AN EVALUATION OF SCAB CONTROL (VENTURIA INAEQUALIS) USING SULPHUR AS AN ORGANIC FUNGICIDE ON 'BRAMLEY'S SEEDLING' APPLE IN IRELAND
The Bramley apple is one of the oldest and currently the most important apple cultivar in Ireland at around sixty thousand tonnes per year. During the 1920s, the Bramley became susceptible to apple scab (Venturia inaequalis) and a full fungicide protection programme is now required to ensure a commercial crop. The Irish maritime climate is particularly suitable for apple scab development. Under current organic regulations only two fungicides have recommendations for use in Ireland - copper and sulphur. Copper is a heavy metal toxin and its use is gradually being restricted in the European Union. It was decided to evaluate a sulphur based programme on Bramleys over a full growing season. Elemental sulphur (Microthion Special) was compared with a full scab protection programme under the standard agrochemical evaluation programme. The standard plots produced 160 kg of commercial quality fruit compared to the sulphur treated plots which produced 76 kg (a reduction of 53%). Fruit set and fruit size were lower in the sulphur treated plots while leaf scab infection rate was higher. From these results it is evident that sulphur alone is not sufficient for adequate scab control on Bramley apples produced under organic conditions in the Irish maritime climate.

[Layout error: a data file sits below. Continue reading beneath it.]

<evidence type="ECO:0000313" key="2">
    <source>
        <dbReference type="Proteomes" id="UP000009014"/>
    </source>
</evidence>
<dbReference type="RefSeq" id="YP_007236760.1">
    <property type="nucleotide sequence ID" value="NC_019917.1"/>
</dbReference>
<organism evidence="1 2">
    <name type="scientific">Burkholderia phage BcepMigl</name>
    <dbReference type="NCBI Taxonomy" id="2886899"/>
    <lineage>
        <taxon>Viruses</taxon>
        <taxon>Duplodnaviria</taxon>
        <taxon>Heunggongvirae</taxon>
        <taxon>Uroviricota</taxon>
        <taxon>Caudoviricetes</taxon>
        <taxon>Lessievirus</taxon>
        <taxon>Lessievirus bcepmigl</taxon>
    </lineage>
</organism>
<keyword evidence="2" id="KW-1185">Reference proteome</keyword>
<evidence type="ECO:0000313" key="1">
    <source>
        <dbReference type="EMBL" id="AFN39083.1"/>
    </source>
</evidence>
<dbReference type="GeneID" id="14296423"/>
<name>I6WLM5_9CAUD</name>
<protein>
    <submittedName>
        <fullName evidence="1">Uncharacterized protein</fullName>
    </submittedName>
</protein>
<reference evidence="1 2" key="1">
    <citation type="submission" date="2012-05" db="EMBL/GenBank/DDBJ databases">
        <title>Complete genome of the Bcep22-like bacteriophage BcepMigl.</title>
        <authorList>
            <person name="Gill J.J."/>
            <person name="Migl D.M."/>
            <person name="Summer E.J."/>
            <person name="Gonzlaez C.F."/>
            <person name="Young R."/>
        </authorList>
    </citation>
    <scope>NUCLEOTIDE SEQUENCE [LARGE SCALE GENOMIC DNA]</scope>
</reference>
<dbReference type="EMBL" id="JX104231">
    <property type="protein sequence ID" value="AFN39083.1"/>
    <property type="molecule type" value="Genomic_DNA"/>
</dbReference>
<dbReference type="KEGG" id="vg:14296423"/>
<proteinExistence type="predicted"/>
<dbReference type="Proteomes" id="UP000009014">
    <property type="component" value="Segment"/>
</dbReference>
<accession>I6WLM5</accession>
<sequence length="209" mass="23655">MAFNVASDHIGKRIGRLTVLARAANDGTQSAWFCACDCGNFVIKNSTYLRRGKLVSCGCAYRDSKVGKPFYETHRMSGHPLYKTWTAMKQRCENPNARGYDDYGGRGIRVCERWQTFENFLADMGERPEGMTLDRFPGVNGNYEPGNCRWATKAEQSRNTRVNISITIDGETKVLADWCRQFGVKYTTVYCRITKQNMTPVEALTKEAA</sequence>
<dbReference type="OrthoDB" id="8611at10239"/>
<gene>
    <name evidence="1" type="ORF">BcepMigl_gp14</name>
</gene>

Mac an tSaoir, S., Mansfield , J. and Ward, F. (2012). AN EVALUATION OF SCAB CONTROL (VENTURIA INAEQUALIS) USING SULPHUR AS AN ORGANIC FUNGICIDE ON 'BRAMLEY'S SEEDLING' APPLE IN IRELAND. Acta Hortic. 933, 499-503
elemental sulphur, copper